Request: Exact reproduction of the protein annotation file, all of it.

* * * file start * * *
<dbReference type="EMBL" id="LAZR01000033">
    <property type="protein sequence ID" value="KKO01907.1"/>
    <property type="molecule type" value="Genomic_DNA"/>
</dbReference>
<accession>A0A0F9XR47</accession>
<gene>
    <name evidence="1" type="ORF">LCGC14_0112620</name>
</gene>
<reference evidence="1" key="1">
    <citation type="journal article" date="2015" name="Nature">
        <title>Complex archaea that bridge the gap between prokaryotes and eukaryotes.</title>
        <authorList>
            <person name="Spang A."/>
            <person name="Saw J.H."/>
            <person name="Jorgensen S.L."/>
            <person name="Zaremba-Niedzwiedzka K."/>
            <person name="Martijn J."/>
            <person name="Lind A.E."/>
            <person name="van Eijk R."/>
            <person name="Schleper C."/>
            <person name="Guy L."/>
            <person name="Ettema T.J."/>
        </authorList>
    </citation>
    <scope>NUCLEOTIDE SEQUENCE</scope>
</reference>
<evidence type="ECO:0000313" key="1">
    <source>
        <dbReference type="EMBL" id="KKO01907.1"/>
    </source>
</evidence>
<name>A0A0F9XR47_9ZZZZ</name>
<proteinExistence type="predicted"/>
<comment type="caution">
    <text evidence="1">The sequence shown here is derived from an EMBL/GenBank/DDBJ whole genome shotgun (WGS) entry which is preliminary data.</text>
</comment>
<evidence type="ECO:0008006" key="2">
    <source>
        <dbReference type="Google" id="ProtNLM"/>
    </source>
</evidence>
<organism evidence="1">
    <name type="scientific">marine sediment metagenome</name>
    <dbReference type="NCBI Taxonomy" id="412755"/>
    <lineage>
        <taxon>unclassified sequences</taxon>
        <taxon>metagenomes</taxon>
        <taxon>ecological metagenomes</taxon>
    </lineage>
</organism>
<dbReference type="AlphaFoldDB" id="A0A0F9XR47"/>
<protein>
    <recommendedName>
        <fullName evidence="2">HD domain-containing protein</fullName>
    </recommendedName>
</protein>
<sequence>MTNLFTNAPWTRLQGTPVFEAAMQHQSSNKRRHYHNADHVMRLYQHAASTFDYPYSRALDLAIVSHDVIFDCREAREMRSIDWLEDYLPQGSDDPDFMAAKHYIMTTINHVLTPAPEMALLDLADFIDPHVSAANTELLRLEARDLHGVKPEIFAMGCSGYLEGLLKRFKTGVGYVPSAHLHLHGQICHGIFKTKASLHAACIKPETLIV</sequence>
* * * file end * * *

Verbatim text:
<dbReference type="EMBL" id="LAZR01000033">
    <property type="protein sequence ID" value="KKO01907.1"/>
    <property type="molecule type" value="Genomic_DNA"/>
</dbReference>
<accession>A0A0F9XR47</accession>
<gene>
    <name evidence="1" type="ORF">LCGC14_0112620</name>
</gene>
<reference evidence="1" key="1">
    <citation type="journal article" date="2015" name="Nature">
        <title>Complex archaea that bridge the gap between prokaryotes and eukaryotes.</title>
        <authorList>
            <person name="Spang A."/>
            <person name="Saw J.H."/>
            <person name="Jorgensen S.L."/>
            <person name="Zaremba-Niedzwiedzka K."/>
            <person name="Martijn J."/>
            <person name="Lind A.E."/>
            <person name="van Eijk R."/>
            <person name="Schleper C."/>
            <person name="Guy L."/>
            <person name="Ettema T.J."/>
        </authorList>
    </citation>
    <scope>NUCLEOTIDE SEQUENCE</scope>
</reference>
<evidence type="ECO:0000313" key="1">
    <source>
        <dbReference type="EMBL" id="KKO01907.1"/>
    </source>
</evidence>
<name>A0A0F9XR47_9ZZZZ</name>
<proteinExistence type="predicted"/>
<comment type="caution">
    <text evidence="1">The sequence shown here is derived from an EMBL/GenBank/DDBJ whole genome shotgun (WGS) entry which is preliminary data.</text>
</comment>
<evidence type="ECO:0008006" key="2">
    <source>
        <dbReference type="Google" id="ProtNLM"/>
    </source>
</evidence>
<organism evidence="1">
    <name type="scientific">marine sediment metagenome</name>
    <dbReference type="NCBI Taxonomy" id="412755"/>
    <lineage>
        <taxon>unclassified sequences</taxon>
        <taxon>metagenomes</taxon>
        <taxon>ecological metagenomes</taxon>
    </lineage>
</organism>
<dbReference type="AlphaFoldDB" id="A0A0F9XR47"/>
<protein>
    <recommendedName>
        <fullName evidence="2">HD domain-containing protein</fullName>
    </recommendedName>
</protein>
<sequence>MTNLFTNAPWTRLQGTPVFEAAMQHQSSNKRRHYHNADHVMRLYQHAASTFDYPYSRALDLAIVSHDVIFDCREAREMRSIDWLEDYLPQGSDDPDFMAAKHYIMTTINHVLTPAPEMALLDLADFIDPHVSAANTELLRLEARDLHGVKPEIFAMGCSGYLEGLLKRFKTGVGYVPSAHLHLHGQICHGIFKTKASLHAACIKPETLIV</sequence>